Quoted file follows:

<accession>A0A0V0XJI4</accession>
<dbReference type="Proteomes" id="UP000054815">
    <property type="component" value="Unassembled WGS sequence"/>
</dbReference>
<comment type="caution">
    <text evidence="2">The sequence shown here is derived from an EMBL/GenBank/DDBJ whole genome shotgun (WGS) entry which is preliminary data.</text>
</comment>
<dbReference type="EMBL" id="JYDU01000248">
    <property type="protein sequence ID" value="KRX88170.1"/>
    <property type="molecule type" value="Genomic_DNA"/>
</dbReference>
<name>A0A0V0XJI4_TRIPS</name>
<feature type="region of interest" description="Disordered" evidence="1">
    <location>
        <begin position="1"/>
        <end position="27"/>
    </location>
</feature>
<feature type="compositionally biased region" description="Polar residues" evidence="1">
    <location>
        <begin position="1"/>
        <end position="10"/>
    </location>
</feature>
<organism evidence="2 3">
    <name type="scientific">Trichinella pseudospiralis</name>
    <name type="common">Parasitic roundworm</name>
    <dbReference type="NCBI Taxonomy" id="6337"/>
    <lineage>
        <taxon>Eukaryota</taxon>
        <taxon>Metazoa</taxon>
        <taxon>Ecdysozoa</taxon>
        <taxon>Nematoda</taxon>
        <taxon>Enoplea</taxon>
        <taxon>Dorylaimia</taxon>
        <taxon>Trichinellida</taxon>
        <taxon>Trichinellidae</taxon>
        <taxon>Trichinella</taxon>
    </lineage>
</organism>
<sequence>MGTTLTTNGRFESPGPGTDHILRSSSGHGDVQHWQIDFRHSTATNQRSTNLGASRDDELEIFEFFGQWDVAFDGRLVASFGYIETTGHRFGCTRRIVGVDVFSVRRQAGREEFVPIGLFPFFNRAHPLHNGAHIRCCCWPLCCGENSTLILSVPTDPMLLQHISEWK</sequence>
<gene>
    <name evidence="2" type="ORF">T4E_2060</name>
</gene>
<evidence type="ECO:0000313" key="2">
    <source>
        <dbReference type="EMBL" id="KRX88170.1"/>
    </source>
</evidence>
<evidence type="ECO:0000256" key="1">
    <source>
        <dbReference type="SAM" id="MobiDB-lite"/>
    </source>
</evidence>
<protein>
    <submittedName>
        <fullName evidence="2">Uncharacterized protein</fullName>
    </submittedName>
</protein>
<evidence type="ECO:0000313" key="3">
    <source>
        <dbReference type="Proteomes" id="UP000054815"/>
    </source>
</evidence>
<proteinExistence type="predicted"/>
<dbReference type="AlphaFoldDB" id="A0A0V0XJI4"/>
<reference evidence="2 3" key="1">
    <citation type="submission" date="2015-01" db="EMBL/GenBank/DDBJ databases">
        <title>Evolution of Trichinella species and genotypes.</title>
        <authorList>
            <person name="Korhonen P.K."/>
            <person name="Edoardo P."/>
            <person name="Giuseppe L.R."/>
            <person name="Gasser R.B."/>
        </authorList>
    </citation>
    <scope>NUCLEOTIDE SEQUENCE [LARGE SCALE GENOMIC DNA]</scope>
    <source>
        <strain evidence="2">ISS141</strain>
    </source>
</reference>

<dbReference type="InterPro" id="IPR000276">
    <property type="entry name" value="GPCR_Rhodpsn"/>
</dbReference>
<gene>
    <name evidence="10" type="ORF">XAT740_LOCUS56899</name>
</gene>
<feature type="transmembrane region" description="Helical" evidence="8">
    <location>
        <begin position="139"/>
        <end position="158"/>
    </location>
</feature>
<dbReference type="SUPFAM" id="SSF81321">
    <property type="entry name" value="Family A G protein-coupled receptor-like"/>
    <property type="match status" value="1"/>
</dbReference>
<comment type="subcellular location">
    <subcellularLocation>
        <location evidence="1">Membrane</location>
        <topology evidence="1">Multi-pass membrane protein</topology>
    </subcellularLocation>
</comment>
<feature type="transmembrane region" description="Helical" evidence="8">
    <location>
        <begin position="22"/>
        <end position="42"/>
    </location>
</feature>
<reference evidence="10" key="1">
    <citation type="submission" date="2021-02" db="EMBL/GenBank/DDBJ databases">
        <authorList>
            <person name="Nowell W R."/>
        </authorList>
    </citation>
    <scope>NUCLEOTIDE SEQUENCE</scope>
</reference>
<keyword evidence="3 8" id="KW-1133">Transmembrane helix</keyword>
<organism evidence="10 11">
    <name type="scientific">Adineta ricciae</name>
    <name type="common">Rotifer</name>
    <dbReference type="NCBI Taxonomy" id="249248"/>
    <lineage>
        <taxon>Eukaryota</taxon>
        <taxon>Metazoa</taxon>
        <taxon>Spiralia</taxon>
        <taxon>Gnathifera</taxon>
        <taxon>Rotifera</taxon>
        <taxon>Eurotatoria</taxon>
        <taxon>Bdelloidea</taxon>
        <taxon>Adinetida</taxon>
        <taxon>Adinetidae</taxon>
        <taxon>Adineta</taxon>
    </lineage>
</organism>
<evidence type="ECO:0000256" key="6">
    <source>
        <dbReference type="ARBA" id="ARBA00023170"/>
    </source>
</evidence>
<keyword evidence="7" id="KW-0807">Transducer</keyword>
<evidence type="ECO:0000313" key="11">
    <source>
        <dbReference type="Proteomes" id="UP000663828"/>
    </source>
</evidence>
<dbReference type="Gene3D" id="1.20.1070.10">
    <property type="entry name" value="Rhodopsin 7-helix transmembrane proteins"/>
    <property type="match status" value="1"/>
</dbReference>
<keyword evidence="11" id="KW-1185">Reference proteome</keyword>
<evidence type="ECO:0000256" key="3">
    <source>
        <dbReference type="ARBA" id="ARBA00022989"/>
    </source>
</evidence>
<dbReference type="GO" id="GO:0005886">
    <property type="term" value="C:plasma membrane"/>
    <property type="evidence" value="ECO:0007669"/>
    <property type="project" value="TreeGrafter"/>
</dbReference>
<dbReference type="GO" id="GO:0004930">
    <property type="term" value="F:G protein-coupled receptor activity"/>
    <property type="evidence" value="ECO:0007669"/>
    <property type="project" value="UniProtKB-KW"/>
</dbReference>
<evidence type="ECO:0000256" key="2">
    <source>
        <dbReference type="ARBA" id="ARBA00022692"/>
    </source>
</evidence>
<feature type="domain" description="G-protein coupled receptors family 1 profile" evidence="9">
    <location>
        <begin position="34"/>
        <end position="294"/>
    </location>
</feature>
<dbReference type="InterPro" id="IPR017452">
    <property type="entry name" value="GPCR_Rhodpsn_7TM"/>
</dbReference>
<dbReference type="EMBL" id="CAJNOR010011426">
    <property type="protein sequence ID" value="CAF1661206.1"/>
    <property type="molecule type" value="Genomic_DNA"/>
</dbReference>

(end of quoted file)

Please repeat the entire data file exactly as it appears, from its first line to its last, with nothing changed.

<accession>A0A0V0XJI4</accession>
<dbReference type="Proteomes" id="UP000054815">
    <property type="component" value="Unassembled WGS sequence"/>
</dbReference>
<comment type="caution">
    <text evidence="2">The sequence shown here is derived from an EMBL/GenBank/DDBJ whole genome shotgun (WGS) entry which is preliminary data.</text>
</comment>
<dbReference type="EMBL" id="JYDU01000248">
    <property type="protein sequence ID" value="KRX88170.1"/>
    <property type="molecule type" value="Genomic_DNA"/>
</dbReference>
<name>A0A0V0XJI4_TRIPS</name>
<feature type="region of interest" description="Disordered" evidence="1">
    <location>
        <begin position="1"/>
        <end position="27"/>
    </location>
</feature>
<feature type="compositionally biased region" description="Polar residues" evidence="1">
    <location>
        <begin position="1"/>
        <end position="10"/>
    </location>
</feature>
<organism evidence="2 3">
    <name type="scientific">Trichinella pseudospiralis</name>
    <name type="common">Parasitic roundworm</name>
    <dbReference type="NCBI Taxonomy" id="6337"/>
    <lineage>
        <taxon>Eukaryota</taxon>
        <taxon>Metazoa</taxon>
        <taxon>Ecdysozoa</taxon>
        <taxon>Nematoda</taxon>
        <taxon>Enoplea</taxon>
        <taxon>Dorylaimia</taxon>
        <taxon>Trichinellida</taxon>
        <taxon>Trichinellidae</taxon>
        <taxon>Trichinella</taxon>
    </lineage>
</organism>
<sequence>MGTTLTTNGRFESPGPGTDHILRSSSGHGDVQHWQIDFRHSTATNQRSTNLGASRDDELEIFEFFGQWDVAFDGRLVASFGYIETTGHRFGCTRRIVGVDVFSVRRQAGREEFVPIGLFPFFNRAHPLHNGAHIRCCCWPLCCGENSTLILSVPTDPMLLQHISEWK</sequence>
<gene>
    <name evidence="2" type="ORF">T4E_2060</name>
</gene>
<evidence type="ECO:0000313" key="2">
    <source>
        <dbReference type="EMBL" id="KRX88170.1"/>
    </source>
</evidence>
<evidence type="ECO:0000256" key="1">
    <source>
        <dbReference type="SAM" id="MobiDB-lite"/>
    </source>
</evidence>
<protein>
    <submittedName>
        <fullName evidence="2">Uncharacterized protein</fullName>
    </submittedName>
</protein>
<evidence type="ECO:0000313" key="3">
    <source>
        <dbReference type="Proteomes" id="UP000054815"/>
    </source>
</evidence>
<proteinExistence type="predicted"/>
<dbReference type="AlphaFoldDB" id="A0A0V0XJI4"/>
<reference evidence="2 3" key="1">
    <citation type="submission" date="2015-01" db="EMBL/GenBank/DDBJ databases">
        <title>Evolution of Trichinella species and genotypes.</title>
        <authorList>
            <person name="Korhonen P.K."/>
            <person name="Edoardo P."/>
            <person name="Giuseppe L.R."/>
            <person name="Gasser R.B."/>
        </authorList>
    </citation>
    <scope>NUCLEOTIDE SEQUENCE [LARGE SCALE GENOMIC DNA]</scope>
    <source>
        <strain evidence="2">ISS141</strain>
    </source>
</reference>

<dbReference type="InterPro" id="IPR000276">
    <property type="entry name" value="GPCR_Rhodpsn"/>
</dbReference>
<gene>
    <name evidence="10" type="ORF">XAT740_LOCUS56899</name>
</gene>
<feature type="transmembrane region" description="Helical" evidence="8">
    <location>
        <begin position="139"/>
        <end position="158"/>
    </location>
</feature>
<dbReference type="SUPFAM" id="SSF81321">
    <property type="entry name" value="Family A G protein-coupled receptor-like"/>
    <property type="match status" value="1"/>
</dbReference>
<comment type="subcellular location">
    <subcellularLocation>
        <location evidence="1">Membrane</location>
        <topology evidence="1">Multi-pass membrane protein</topology>
    </subcellularLocation>
</comment>
<feature type="transmembrane region" description="Helical" evidence="8">
    <location>
        <begin position="22"/>
        <end position="42"/>
    </location>
</feature>
<reference evidence="10" key="1">
    <citation type="submission" date="2021-02" db="EMBL/GenBank/DDBJ databases">
        <authorList>
            <person name="Nowell W R."/>
        </authorList>
    </citation>
    <scope>NUCLEOTIDE SEQUENCE</scope>
</reference>
<keyword evidence="3 8" id="KW-1133">Transmembrane helix</keyword>
<organism evidence="10 11">
    <name type="scientific">Adineta ricciae</name>
    <name type="common">Rotifer</name>
    <dbReference type="NCBI Taxonomy" id="249248"/>
    <lineage>
        <taxon>Eukaryota</taxon>
        <taxon>Metazoa</taxon>
        <taxon>Spiralia</taxon>
        <taxon>Gnathifera</taxon>
        <taxon>Rotifera</taxon>
        <taxon>Eurotatoria</taxon>
        <taxon>Bdelloidea</taxon>
        <taxon>Adinetida</taxon>
        <taxon>Adinetidae</taxon>
        <taxon>Adineta</taxon>
    </lineage>
</organism>
<evidence type="ECO:0000256" key="6">
    <source>
        <dbReference type="ARBA" id="ARBA00023170"/>
    </source>
</evidence>
<keyword evidence="7" id="KW-0807">Transducer</keyword>
<evidence type="ECO:0000313" key="11">
    <source>
        <dbReference type="Proteomes" id="UP000663828"/>
    </source>
</evidence>
<dbReference type="Gene3D" id="1.20.1070.10">
    <property type="entry name" value="Rhodopsin 7-helix transmembrane proteins"/>
    <property type="match status" value="1"/>
</dbReference>
<keyword evidence="11" id="KW-1185">Reference proteome</keyword>
<evidence type="ECO:0000256" key="3">
    <source>
        <dbReference type="ARBA" id="ARBA00022989"/>
    </source>
</evidence>
<dbReference type="GO" id="GO:0005886">
    <property type="term" value="C:plasma membrane"/>
    <property type="evidence" value="ECO:0007669"/>
    <property type="project" value="TreeGrafter"/>
</dbReference>
<dbReference type="GO" id="GO:0004930">
    <property type="term" value="F:G protein-coupled receptor activity"/>
    <property type="evidence" value="ECO:0007669"/>
    <property type="project" value="UniProtKB-KW"/>
</dbReference>
<evidence type="ECO:0000256" key="2">
    <source>
        <dbReference type="ARBA" id="ARBA00022692"/>
    </source>
</evidence>
<feature type="domain" description="G-protein coupled receptors family 1 profile" evidence="9">
    <location>
        <begin position="34"/>
        <end position="294"/>
    </location>
</feature>
<dbReference type="InterPro" id="IPR017452">
    <property type="entry name" value="GPCR_Rhodpsn_7TM"/>
</dbReference>
<dbReference type="EMBL" id="CAJNOR010011426">
    <property type="protein sequence ID" value="CAF1661206.1"/>
    <property type="molecule type" value="Genomic_DNA"/>
</dbReference>